Book Review: Poetry New Zealand Yearbook 2019, edited by Jack Ross

Available in bookshops nationwide. 

cv_poetry_new_zealand_yearbook_19.jpgI look forward to The Poetry New Zealand Yearbook each year, because it’s so wonderfully filled with all things poetry. It’s also a great way to see the current landscape of New Zealand poetry, with familiar names making an appearance alongside newer poets.

The Featured Poet for this year’s volume is Stephanie Christie. Her poetry carries a strong voice that is raw and metallic. This voice runs through stanzas and lines that are proud to be unconventional; some lines run onwards while other lines are chopped, and then the words within those lines can be chopped again. The chopped lines and great pauses give the sense that the characters in Christie’s poems are languishing, while the use of sentences that run on through multiple lines brings a feeling of desperation. What forms is a unique mix that captures a dystopia-like setting. These are not safe places. In Microchasm,

Physical things leak aphorisms. Wash the hair again
for the second time this week
and all the weeks till we’re dead.

There is also the beautiful addition of an interview with Stephanie Christie, and this is where Christie also talks about how she crafts her art. In answer to a question about her writing style, she comments that she’s ‘magnetised towards words that are impossible to say, where the meaning multiples and gets out of control… mimicking the true ambivalence of the sure statements we shelter behind’. Considering the multiplicities in Christie’s work and how they form can also act as a writing prompt, a sparking point to inspire any poet to experiment with their own work. Christie wonderfully states that her creative practice includes ‘collaborations, poetry in theatre, sound poetry, visual poetry, songs… On a good day, I have no idea what I’m doing and am 100 percent committed to doing it. This is exactly where I need to be.”’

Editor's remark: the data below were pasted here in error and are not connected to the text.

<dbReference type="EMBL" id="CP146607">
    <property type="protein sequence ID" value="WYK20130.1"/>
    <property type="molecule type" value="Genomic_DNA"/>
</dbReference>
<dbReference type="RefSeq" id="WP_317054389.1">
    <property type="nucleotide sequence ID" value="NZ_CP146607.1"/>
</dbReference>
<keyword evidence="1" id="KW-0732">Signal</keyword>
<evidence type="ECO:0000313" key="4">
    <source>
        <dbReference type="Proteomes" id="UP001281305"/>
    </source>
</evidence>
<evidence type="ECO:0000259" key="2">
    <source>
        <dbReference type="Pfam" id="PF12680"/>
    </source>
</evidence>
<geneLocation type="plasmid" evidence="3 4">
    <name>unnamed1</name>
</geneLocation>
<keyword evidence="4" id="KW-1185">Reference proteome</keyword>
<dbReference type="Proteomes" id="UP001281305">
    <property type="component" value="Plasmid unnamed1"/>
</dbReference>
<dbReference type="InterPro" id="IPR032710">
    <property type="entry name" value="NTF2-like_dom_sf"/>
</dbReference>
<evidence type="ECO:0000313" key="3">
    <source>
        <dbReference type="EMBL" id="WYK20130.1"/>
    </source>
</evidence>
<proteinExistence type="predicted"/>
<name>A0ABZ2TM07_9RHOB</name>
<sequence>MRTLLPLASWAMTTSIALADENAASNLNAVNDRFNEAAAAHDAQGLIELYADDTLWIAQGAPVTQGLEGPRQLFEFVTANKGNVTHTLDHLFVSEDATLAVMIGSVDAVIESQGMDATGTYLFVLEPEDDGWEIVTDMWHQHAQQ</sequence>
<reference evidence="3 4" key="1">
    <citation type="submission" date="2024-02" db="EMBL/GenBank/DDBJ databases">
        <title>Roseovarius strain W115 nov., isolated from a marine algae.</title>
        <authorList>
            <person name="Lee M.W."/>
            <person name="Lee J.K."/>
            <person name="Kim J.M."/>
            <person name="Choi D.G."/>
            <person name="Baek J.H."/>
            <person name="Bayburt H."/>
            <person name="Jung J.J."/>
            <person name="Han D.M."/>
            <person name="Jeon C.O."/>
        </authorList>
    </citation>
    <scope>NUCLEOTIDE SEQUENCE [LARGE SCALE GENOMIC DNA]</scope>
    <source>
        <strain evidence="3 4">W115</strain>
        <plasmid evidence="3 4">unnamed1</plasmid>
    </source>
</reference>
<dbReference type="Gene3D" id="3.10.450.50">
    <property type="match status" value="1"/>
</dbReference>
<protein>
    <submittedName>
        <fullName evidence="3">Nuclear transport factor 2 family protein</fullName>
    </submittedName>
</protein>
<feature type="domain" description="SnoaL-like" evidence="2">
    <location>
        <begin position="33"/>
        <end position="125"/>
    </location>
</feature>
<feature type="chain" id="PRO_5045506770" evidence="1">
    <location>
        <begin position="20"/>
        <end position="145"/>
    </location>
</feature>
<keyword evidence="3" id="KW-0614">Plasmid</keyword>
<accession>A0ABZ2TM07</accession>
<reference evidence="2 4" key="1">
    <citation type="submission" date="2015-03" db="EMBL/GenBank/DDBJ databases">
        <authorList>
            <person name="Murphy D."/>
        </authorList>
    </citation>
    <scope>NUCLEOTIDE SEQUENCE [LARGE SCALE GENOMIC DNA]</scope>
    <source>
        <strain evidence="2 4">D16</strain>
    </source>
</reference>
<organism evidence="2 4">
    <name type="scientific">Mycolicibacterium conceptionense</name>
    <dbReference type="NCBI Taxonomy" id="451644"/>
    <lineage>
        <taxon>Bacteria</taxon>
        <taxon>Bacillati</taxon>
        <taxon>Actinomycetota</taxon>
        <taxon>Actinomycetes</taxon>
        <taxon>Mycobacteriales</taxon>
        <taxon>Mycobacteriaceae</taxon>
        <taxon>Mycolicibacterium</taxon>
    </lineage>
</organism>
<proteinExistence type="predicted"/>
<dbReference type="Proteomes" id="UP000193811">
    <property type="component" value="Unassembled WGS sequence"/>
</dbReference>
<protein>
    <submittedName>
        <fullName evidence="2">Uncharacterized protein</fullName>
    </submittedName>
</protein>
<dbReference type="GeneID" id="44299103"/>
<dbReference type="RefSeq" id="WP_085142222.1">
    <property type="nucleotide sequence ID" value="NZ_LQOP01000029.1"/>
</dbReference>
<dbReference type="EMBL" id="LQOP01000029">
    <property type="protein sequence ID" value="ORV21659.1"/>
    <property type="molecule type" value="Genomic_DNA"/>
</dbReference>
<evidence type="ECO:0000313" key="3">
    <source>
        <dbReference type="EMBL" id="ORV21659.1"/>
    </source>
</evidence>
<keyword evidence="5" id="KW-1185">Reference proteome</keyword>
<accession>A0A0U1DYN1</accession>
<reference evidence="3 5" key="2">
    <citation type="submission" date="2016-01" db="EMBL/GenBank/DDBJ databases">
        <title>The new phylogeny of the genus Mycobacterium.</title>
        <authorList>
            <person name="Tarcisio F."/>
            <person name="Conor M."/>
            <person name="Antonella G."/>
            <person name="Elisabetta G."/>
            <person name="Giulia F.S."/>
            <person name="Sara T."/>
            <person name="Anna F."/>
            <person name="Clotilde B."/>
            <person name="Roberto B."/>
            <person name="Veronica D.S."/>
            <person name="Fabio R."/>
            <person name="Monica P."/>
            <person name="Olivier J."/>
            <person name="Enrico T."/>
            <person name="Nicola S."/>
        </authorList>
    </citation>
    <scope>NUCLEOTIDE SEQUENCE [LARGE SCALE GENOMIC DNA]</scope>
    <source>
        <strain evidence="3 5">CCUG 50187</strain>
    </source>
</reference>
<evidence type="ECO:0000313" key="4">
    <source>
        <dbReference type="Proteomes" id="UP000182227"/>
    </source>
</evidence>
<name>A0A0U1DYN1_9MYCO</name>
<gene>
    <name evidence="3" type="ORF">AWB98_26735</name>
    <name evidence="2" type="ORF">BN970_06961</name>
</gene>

The winners of the Poetry Prize for 2019 are especially enthralling. Wes Lee’s first prize poem The Things She Remembers #1 is a swoon of images that shout and burst. Lee’s images also bring a sense that things are not quite right without actively stating it. She writes from moments that feel a little discomforting—

… A stranger sitting behind me
at the cinema leaning forward and
tugging a lock of my hair /

—to ones that are more stomach wrenching—

The patient who screamed like
a bird / her mouth wide as the abyss /

The New Poems are abound with strong pieces as well. Such as essa may ranapiri’s Gallows, which is full of sturdy images that are so clearly and satisfyingly described:

But you don’t seem to hear focused as you are on
trimming your fingernails. The plink of your ends hitting
the glass. And when I try to tell you in the morning
that the roof isn’t fixed; that I could see the streetlights
and blurred stars seep ghostly through the flimsy remains